At the VAMP workshop last week I was asked to review legal developments that might affect access management federations. On the legislative side the new European Data Protection Regulation seems to be increasingly mired in politics. The Commission’s proposed law from January 2012 needs to be discussed with the European Parliament and Council of Ministers and neither of those bodies has yet been able to agree its initial negotiating position. Recent revelations have added questions about Government spying on internet users to the mix, even though these are outside the formal scope of both the Directive and the draft Regulation. It seems unlikely that there will be time to debate all these questions (and the 3000+ amendments that have been proposed to the Commission’s draft) before the Parliamentary elections next year. Privacy experts have even suggested that it might be better to start again from scratch.
Whatever privacy law eventually emerges, some basic privacy principles for federations seem likely to help them, and their members, towards compliance:
- Ensure information is only transferred if it is necessary to deliver the service the user has requested. The current European Directive requires that personal information processing not be excessive; privacy by design approaches tend to refer to data minimisation. Research and Education federations already provide a rich range of identifiers and attributes from those (such as e-mail or name) that directly identify individuals, to strongly pseudonymised labels allowing only recognition, to anonymous attributes indicating only what group a user falls into. Identity Providers and Service Providers should ensure that they are choosing appropriately from this selection.
- Avoid surprising users by using information in unexpected ways. This need not involve obtrusive privacy notices: as the UK Information Commissioner points out, some uses of personal data are obvious from the request the user has made – “send me a book” (or an e-mail) obviously requires some processing of personal data. Less obvious processing, and particularly any use of personal information for secondary purposes, does need to be described and possibly actively brought to the users’ attention.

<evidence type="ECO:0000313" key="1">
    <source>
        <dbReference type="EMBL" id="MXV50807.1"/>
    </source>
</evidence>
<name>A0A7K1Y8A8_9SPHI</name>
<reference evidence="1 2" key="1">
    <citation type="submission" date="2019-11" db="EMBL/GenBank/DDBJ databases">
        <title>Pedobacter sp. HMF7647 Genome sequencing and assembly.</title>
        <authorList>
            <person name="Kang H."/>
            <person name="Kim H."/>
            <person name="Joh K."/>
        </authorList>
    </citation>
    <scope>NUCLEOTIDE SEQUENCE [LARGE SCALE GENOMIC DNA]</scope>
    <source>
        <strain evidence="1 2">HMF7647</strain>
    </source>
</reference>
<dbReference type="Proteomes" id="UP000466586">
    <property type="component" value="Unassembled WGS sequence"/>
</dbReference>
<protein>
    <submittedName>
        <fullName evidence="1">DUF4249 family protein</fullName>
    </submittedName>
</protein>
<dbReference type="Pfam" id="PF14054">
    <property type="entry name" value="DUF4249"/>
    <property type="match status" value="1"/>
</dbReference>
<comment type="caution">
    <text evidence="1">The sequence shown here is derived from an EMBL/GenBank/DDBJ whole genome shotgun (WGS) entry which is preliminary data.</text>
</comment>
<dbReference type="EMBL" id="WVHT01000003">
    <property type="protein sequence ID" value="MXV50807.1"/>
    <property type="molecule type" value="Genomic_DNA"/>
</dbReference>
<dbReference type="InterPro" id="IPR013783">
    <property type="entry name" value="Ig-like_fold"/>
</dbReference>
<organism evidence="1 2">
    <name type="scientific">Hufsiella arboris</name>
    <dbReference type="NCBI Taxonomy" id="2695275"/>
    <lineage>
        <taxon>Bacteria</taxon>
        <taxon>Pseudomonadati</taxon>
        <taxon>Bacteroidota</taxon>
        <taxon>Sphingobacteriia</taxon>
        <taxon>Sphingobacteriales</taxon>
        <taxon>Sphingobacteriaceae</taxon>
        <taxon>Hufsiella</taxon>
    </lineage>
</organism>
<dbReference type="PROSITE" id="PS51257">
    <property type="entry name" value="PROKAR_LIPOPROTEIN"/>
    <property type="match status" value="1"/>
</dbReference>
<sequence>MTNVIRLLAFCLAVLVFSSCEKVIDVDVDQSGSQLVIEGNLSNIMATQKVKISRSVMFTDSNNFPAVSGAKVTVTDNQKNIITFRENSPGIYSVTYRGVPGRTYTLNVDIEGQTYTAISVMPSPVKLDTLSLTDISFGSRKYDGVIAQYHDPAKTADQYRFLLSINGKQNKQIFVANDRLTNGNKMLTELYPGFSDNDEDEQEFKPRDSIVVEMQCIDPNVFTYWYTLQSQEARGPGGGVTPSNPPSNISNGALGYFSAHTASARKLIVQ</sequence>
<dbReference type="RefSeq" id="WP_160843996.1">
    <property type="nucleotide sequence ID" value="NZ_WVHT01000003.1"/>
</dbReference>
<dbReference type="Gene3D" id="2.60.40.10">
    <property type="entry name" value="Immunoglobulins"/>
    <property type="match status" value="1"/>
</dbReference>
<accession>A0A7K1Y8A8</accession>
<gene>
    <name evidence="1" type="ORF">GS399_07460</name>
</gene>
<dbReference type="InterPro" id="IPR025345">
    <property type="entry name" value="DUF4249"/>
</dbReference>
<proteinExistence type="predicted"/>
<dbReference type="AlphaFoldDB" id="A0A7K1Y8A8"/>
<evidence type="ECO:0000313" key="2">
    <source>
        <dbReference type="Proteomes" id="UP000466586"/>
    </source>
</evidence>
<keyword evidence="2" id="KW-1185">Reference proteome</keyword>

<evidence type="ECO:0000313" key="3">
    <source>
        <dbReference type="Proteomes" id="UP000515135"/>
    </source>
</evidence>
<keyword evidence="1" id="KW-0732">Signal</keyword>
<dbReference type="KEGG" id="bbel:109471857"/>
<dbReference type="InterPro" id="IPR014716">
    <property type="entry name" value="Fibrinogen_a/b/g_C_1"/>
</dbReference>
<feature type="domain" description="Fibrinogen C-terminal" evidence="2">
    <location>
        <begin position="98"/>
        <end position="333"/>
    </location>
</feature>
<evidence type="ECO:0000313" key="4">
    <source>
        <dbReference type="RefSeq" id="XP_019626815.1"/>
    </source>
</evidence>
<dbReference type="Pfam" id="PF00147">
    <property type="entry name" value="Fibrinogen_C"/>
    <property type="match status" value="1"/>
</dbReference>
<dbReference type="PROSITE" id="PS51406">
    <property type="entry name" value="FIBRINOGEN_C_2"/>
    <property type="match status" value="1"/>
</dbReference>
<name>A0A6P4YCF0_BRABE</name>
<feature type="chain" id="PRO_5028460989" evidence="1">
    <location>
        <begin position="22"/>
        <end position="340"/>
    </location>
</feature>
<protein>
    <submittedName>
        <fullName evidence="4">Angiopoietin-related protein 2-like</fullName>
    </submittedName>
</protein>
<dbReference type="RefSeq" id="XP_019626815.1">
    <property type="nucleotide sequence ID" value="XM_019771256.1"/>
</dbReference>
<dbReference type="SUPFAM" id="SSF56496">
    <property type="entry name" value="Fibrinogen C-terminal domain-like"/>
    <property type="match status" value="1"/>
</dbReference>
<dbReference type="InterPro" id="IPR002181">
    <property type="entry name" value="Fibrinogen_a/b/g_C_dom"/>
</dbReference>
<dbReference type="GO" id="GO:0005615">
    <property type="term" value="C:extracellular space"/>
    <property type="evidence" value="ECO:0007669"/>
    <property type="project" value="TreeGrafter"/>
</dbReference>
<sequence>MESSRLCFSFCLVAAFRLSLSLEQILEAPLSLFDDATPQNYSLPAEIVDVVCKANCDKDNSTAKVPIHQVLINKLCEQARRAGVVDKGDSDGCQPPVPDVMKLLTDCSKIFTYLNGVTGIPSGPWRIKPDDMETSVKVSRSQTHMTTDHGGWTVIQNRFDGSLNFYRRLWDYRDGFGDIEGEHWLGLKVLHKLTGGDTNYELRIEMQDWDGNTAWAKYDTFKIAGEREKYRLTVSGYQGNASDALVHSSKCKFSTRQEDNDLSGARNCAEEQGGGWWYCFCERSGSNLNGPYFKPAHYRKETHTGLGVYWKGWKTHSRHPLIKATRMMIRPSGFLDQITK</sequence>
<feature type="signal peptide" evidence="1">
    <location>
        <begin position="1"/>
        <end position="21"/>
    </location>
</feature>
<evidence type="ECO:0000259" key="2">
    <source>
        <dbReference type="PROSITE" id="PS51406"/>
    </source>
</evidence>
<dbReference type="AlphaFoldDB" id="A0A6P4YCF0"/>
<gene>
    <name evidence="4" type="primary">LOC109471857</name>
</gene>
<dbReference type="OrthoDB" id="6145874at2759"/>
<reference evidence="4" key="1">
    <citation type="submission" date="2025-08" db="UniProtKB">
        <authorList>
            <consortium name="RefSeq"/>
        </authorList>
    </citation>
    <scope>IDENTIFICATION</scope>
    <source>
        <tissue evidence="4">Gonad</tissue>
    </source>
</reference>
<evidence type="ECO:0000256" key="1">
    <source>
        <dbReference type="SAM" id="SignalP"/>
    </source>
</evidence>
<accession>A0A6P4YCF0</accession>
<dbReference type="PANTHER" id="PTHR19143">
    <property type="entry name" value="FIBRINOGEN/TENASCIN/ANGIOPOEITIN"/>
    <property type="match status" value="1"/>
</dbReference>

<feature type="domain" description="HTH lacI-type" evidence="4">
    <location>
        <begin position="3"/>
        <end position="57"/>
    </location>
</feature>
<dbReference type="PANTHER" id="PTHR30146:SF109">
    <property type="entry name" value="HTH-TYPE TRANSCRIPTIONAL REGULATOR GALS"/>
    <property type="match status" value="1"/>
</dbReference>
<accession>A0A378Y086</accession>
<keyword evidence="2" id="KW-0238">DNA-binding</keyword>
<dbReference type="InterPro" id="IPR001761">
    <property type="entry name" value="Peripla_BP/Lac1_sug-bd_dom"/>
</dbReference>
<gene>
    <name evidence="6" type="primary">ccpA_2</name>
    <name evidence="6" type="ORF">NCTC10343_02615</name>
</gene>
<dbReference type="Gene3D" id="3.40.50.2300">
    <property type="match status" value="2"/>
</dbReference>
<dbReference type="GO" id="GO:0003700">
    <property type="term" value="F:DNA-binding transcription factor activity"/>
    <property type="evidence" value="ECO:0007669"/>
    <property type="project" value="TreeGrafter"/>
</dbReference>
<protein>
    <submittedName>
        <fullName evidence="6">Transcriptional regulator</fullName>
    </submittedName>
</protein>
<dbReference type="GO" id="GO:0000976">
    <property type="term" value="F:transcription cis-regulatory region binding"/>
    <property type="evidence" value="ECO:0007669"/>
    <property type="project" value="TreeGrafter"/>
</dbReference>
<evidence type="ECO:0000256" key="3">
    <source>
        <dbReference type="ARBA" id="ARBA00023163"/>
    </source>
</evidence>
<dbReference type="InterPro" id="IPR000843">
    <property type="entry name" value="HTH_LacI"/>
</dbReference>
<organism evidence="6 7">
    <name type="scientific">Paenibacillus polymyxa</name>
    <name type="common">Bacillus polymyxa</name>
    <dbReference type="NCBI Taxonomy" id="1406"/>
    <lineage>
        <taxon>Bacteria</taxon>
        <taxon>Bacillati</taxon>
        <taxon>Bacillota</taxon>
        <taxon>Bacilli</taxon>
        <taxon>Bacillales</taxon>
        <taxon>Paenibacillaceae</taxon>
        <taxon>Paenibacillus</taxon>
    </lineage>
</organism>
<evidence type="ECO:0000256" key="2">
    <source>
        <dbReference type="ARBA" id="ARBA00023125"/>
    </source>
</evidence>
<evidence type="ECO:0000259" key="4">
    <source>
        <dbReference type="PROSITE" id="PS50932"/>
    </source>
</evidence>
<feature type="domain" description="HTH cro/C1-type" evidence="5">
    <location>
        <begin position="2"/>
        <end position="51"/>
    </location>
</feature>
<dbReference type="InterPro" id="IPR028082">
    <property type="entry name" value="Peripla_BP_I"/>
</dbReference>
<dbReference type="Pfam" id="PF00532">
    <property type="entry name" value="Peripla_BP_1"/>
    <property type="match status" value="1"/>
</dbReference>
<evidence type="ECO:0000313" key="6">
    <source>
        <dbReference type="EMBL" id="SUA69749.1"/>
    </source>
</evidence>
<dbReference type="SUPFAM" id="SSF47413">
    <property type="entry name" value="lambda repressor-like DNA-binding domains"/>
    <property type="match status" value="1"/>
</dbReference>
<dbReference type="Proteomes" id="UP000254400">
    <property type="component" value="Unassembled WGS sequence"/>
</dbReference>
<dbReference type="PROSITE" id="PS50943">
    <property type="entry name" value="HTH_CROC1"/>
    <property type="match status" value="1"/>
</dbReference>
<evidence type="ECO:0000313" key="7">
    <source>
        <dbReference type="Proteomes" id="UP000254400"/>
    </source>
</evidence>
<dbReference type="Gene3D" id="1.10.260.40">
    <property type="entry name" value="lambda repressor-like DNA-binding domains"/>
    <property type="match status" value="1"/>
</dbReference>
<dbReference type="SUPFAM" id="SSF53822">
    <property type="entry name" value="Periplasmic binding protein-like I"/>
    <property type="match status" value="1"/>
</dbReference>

- Treat privacy as a benefit/risk issue, not an absolute yes/no one. Users already understand (possibly only subconsciously) that to access services on the Internet they need to provide some information about themselves and trust the service provider to use it properly. Federated access management can reduce the amount of personal data required and provide a stronger basis for that trust, knowing that organisations have signed a federation agreement. However, and especially given the widening definition of “personal data” in European law, it’s not going to be possible to avoid that law entirely. The Information Commissioner has an example where transfer of personal information benefits the user as a routine part of their job or study. If the regulator and the user both consider that the benefits can justify the risk, it’s unfortunate if the access management system insists on a different approach.
Many of the presentations during the workshop already contained these ideas. Jens Jensen, Remco Poortinga and Marco Fargetta considered different ways to ensure that only adequate and relevant information was transferred. Heather Flanagan observed that for some applications a project-specific attribute might be more accurate and less privacy-invasive, though coordination between projects will be needed for this approach to scale. Marco asked whether treating exceptional circumstances, such as user mis-behaviour, separately could reduce routine information transfer; this led to an open space discussion I’ve written up in another posting. Jens suggested that service providers might also take a risk-based approach and offer greater access to users with a history of good behaviour, rather than insisting on detailed information disclosure about everyone, just in case. Jens and Johannes Reetz discussed ways to let individuals and communities control some aspects of information disclosure and location, while noting that they might choose incompatible options, such as refusing release of an attribute that is essential to authorise access. Careful configuration, good error messages and support are likely to be needed. Heather described a project that in previous versions had offered its users both too much and too little information and control: the latest release hopes to achieve the ‘Goldilocks’ level. Finally Bob Cowles noted that the whole basis of Federation is trust – accepting the risk of relying on someone else to act in a way that doesn’t harm you. Treating information disclosure as a benefit/risk question should fit naturally into the federated environment.
My conclusion: it seems that the scientists and engineers have made more progress on privacy in the past year than the legislators.